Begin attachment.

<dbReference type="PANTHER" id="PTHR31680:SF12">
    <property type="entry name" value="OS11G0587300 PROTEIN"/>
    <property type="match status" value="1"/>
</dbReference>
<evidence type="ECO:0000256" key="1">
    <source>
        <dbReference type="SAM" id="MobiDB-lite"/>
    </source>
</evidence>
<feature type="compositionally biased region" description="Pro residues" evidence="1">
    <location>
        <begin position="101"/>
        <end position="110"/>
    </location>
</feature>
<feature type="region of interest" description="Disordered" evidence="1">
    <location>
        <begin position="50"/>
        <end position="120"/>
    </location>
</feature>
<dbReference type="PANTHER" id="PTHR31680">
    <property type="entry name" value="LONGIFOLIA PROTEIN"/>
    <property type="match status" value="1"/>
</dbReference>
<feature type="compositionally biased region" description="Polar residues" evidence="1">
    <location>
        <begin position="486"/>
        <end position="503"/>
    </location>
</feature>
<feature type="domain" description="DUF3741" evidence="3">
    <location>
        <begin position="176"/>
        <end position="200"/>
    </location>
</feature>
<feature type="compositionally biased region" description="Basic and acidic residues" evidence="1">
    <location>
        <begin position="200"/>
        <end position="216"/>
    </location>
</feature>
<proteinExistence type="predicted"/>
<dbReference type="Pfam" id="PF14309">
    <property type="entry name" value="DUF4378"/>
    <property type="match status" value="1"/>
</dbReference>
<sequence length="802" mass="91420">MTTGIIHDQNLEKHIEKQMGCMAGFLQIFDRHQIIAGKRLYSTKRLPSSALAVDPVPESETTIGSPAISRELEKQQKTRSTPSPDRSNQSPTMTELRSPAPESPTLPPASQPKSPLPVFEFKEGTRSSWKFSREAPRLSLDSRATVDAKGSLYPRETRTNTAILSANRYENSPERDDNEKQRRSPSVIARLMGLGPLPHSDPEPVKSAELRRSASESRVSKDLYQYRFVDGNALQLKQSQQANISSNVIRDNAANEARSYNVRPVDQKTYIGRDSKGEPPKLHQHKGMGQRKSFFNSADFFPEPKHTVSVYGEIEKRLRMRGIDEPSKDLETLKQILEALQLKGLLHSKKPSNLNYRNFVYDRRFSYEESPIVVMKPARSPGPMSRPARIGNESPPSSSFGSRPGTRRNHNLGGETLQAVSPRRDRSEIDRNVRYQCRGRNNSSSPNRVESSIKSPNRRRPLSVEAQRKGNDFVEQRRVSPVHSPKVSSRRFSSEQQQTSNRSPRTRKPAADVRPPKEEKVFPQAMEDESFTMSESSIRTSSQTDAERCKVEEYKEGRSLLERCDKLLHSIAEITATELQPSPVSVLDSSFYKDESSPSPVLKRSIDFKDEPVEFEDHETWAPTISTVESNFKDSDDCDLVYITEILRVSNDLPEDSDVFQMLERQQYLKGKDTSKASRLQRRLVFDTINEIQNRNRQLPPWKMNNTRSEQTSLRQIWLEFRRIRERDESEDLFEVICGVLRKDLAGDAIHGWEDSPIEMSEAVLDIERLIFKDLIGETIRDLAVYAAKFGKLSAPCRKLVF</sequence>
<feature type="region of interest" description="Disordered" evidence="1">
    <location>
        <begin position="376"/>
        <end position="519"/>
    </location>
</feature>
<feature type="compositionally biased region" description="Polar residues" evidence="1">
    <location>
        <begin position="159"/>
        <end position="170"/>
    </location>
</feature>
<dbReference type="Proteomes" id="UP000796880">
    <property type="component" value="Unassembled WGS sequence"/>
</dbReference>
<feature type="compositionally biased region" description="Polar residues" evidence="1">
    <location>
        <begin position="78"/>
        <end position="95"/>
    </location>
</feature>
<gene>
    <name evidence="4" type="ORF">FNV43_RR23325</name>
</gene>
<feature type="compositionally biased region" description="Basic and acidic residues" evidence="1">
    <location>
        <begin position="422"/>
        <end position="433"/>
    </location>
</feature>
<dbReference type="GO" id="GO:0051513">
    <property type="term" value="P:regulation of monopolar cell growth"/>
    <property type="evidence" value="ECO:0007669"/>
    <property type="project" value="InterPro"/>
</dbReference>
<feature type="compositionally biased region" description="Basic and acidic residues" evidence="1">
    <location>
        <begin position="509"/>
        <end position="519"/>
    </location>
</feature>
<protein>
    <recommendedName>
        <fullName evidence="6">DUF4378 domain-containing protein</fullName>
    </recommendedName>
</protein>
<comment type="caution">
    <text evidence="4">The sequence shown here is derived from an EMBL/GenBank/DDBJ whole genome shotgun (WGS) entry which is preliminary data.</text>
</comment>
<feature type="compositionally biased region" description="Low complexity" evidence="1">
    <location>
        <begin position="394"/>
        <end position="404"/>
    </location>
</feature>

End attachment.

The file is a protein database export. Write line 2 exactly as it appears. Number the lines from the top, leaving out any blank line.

    <property type="entry name" value="OS11G0587300 PROTEIN"/>